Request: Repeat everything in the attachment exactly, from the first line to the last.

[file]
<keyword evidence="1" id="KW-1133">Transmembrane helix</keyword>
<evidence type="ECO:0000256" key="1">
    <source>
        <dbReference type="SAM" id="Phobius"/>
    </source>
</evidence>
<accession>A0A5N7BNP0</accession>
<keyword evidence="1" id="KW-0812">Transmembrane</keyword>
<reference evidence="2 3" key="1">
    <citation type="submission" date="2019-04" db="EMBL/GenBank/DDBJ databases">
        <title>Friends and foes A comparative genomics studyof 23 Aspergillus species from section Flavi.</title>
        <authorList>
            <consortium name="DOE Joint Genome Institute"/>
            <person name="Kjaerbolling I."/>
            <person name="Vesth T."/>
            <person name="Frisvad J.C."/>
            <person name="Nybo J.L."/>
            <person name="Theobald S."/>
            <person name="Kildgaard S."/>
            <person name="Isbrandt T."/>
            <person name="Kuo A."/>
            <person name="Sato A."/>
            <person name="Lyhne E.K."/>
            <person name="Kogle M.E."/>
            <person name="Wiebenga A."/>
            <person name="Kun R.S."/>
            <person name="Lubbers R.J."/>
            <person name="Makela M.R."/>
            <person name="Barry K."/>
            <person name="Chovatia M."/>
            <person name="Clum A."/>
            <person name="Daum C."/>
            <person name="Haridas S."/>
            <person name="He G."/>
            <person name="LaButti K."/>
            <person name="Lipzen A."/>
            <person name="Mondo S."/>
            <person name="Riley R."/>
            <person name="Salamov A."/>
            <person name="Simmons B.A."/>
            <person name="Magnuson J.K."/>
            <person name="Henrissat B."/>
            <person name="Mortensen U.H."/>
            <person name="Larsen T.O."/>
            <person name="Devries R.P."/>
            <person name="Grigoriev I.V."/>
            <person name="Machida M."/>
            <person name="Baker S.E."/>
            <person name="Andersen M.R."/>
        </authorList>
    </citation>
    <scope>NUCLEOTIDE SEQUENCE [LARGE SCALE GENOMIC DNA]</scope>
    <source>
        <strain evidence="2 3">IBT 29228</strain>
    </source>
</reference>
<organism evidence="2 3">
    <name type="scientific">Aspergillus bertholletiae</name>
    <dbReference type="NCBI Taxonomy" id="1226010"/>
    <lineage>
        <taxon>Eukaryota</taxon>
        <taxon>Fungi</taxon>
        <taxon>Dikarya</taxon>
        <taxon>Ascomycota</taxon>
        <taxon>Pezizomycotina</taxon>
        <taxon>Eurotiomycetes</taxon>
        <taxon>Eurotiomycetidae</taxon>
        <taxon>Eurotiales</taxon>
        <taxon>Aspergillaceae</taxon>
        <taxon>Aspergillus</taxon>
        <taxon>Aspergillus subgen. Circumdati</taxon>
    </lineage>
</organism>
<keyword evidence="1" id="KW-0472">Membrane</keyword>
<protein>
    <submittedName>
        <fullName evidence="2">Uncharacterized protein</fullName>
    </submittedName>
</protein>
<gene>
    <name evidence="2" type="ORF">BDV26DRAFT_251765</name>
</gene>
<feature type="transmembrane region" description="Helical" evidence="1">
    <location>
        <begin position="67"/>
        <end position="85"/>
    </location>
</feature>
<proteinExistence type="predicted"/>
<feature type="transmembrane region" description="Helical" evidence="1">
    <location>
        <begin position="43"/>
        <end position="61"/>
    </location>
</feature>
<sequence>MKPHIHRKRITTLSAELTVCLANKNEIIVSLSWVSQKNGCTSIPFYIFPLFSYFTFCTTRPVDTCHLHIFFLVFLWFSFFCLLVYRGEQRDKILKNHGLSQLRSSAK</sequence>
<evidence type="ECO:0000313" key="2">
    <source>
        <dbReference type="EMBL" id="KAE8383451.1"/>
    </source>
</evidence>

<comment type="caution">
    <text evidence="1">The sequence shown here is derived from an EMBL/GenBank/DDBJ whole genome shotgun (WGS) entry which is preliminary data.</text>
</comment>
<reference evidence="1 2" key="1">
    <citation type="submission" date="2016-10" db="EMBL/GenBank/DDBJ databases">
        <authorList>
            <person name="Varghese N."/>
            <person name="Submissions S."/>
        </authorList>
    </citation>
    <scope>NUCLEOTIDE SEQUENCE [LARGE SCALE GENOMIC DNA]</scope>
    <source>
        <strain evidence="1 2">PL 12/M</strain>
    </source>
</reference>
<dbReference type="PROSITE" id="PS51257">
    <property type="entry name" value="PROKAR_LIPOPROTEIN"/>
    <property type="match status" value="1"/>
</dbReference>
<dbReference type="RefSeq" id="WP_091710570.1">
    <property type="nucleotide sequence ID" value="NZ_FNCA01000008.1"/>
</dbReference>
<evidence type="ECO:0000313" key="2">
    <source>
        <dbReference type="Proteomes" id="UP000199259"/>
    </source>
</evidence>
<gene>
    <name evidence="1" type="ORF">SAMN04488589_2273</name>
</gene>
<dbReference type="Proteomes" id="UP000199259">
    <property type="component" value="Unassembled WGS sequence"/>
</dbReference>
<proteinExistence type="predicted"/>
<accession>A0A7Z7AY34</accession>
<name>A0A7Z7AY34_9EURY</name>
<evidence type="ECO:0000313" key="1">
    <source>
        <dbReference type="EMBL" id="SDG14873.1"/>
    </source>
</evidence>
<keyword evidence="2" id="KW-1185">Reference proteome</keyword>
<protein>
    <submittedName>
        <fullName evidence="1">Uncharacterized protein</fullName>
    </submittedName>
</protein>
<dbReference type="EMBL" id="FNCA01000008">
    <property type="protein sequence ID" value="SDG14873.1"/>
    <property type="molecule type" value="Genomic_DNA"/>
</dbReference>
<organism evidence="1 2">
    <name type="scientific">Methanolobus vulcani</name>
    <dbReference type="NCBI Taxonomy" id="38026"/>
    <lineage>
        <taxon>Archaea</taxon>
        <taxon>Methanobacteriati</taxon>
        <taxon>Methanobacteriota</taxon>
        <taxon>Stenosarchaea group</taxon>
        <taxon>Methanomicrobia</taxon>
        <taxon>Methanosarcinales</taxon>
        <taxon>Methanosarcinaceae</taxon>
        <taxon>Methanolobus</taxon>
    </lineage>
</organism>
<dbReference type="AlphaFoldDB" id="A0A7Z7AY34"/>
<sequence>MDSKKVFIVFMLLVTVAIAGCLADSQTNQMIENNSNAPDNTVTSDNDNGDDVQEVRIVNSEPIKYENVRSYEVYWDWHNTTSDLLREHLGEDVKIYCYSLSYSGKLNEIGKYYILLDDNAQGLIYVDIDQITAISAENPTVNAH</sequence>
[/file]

<keyword evidence="1" id="KW-1133">Transmembrane helix</keyword>
<evidence type="ECO:0000256" key="1">
    <source>
        <dbReference type="SAM" id="Phobius"/>
    </source>
</evidence>
<accession>A0A5N7BNP0</accession>
<keyword evidence="1" id="KW-0812">Transmembrane</keyword>
<reference evidence="2 3" key="1">
    <citation type="submission" date="2019-04" db="EMBL/GenBank/DDBJ databases">
        <title>Friends and foes A comparative genomics studyof 23 Aspergillus species from section Flavi.</title>
        <authorList>
            <consortium name="DOE Joint Genome Institute"/>
            <person name="Kjaerbolling I."/>
            <person name="Vesth T."/>
            <person name="Frisvad J.C."/>
            <person name="Nybo J.L."/>
            <person name="Theobald S."/>
            <person name="Kildgaard S."/>
            <person name="Isbrandt T."/>
            <person name="Kuo A."/>
            <person name="Sato A."/>
            <person name="Lyhne E.K."/>
            <person name="Kogle M.E."/>
            <person name="Wiebenga A."/>
            <person name="Kun R.S."/>
            <person name="Lubbers R.J."/>
            <person name="Makela M.R."/>
            <person name="Barry K."/>
            <person name="Chovatia M."/>
            <person name="Clum A."/>
            <person name="Daum C."/>
            <person name="Haridas S."/>
            <person name="He G."/>
            <person name="LaButti K."/>
            <person name="Lipzen A."/>
            <person name="Mondo S."/>
            <person name="Riley R."/>
            <person name="Salamov A."/>
            <person name="Simmons B.A."/>
            <person name="Magnuson J.K."/>
            <person name="Henrissat B."/>
            <person name="Mortensen U.H."/>
            <person name="Larsen T.O."/>
            <person name="Devries R.P."/>
            <person name="Grigoriev I.V."/>
            <person name="Machida M."/>
            <person name="Baker S.E."/>
            <person name="Andersen M.R."/>
        </authorList>
    </citation>
    <scope>NUCLEOTIDE SEQUENCE [LARGE SCALE GENOMIC DNA]</scope>
    <source>
        <strain evidence="2 3">IBT 29228</strain>
    </source>
</reference>
<organism evidence="2 3">
    <name type="scientific">Aspergillus bertholletiae</name>
    <dbReference type="NCBI Taxonomy" id="1226010"/>
    <lineage>
        <taxon>Eukaryota</taxon>
        <taxon>Fungi</taxon>
        <taxon>Dikarya</taxon>
        <taxon>Ascomycota</taxon>
        <taxon>Pezizomycotina</taxon>
        <taxon>Eurotiomycetes</taxon>
        <taxon>Eurotiomycetidae</taxon>
        <taxon>Eurotiales</taxon>
        <taxon>Aspergillaceae</taxon>
        <taxon>Aspergillus</taxon>
        <taxon>Aspergillus subgen. Circumdati</taxon>
    </lineage>
</organism>
<keyword evidence="1" id="KW-0472">Membrane</keyword>
<protein>
    <submittedName>
        <fullName evidence="2">Uncharacterized protein</fullName>
    </submittedName>
</protein>
<gene>
    <name evidence="2" type="ORF">BDV26DRAFT_251765</name>
</gene>
<feature type="transmembrane region" description="Helical" evidence="1">
    <location>
        <begin position="67"/>
        <end position="85"/>
    </location>
</feature>
<proteinExistence type="predicted"/>
<feature type="transmembrane region" description="Helical" evidence="1">
    <location>
        <begin position="43"/>
        <end position="61"/>
    </location>
</feature>
<sequence>MKPHIHRKRITTLSAELTVCLANKNEIIVSLSWVSQKNGCTSIPFYIFPLFSYFTFCTTRPVDTCHLHIFFLVFLWFSFFCLLVYRGEQRDKILKNHGLSQLRSSAK</sequence>
<evidence type="ECO:0000313" key="2">
    <source>
        <dbReference type="EMBL" id="KAE8383451.1"/>
    </source>
</evidence>

<comment type="caution">
    <text evidence="1">The sequence shown here is derived from an EMBL/GenBank/DDBJ whole genome shotgun (WGS) entry which is preliminary data.</text>
</comment>
<reference evidence="1 2" key="1">
    <citation type="submission" date="2016-10" db="EMBL/GenBank/DDBJ databases">
        <authorList>
            <person name="Varghese N."/>
            <person name="Submissions S."/>
        </authorList>
    </citation>
    <scope>NUCLEOTIDE SEQUENCE [LARGE SCALE GENOMIC DNA]</scope>
    <source>
        <strain evidence="1 2">PL 12/M</strain>
    </source>
</reference>
<dbReference type="PROSITE" id="PS51257">
    <property type="entry name" value="PROKAR_LIPOPROTEIN"/>
    <property type="match status" value="1"/>
</dbReference>
<dbReference type="RefSeq" id="WP_091710570.1">
    <property type="nucleotide sequence ID" value="NZ_FNCA01000008.1"/>
</dbReference>
<evidence type="ECO:0000313" key="2">
    <source>
        <dbReference type="Proteomes" id="UP000199259"/>
    </source>
</evidence>
<gene>
    <name evidence="1" type="ORF">SAMN04488589_2273</name>
</gene>
<dbReference type="Proteomes" id="UP000199259">
    <property type="component" value="Unassembled WGS sequence"/>
</dbReference>
<proteinExistence type="predicted"/>
<accession>A0A7Z7AY34</accession>
<name>A0A7Z7AY34_9EURY</name>
<evidence type="ECO:0000313" key="1">
    <source>
        <dbReference type="EMBL" id="SDG14873.1"/>
    </source>
</evidence>
<keyword evidence="2" id="KW-1185">Reference proteome</keyword>
<protein>
    <submittedName>
        <fullName evidence="1">Uncharacterized protein</fullName>
    </submittedName>
</protein>
<dbReference type="EMBL" id="FNCA01000008">
    <property type="protein sequence ID" value="SDG14873.1"/>
    <property type="molecule type" value="Genomic_DNA"/>
</dbReference>
<organism evidence="1 2">
    <name type="scientific">Methanolobus vulcani</name>
    <dbReference type="NCBI Taxonomy" id="38026"/>
    <lineage>
        <taxon>Archaea</taxon>
        <taxon>Methanobacteriati</taxon>
        <taxon>Methanobacteriota</taxon>
        <taxon>Stenosarchaea group</taxon>
        <taxon>Methanomicrobia</taxon>
        <taxon>Methanosarcinales</taxon>
        <taxon>Methanosarcinaceae</taxon>
        <taxon>Methanolobus</taxon>
    </lineage>
</organism>
<dbReference type="AlphaFoldDB" id="A0A7Z7AY34"/>
<sequence>MDSKKVFIVFMLLVTVAIAGCLADSQTNQMIENNSNAPDNTVTSDNDNGDDVQEVRIVNSEPIKYENVRSYEVYWDWHNTTSDLLREHLGEDVKIYCYSLSYSGKLNEIGKYYILLDDNAQGLIYVDIDQITAISAENPTVNAH</sequence>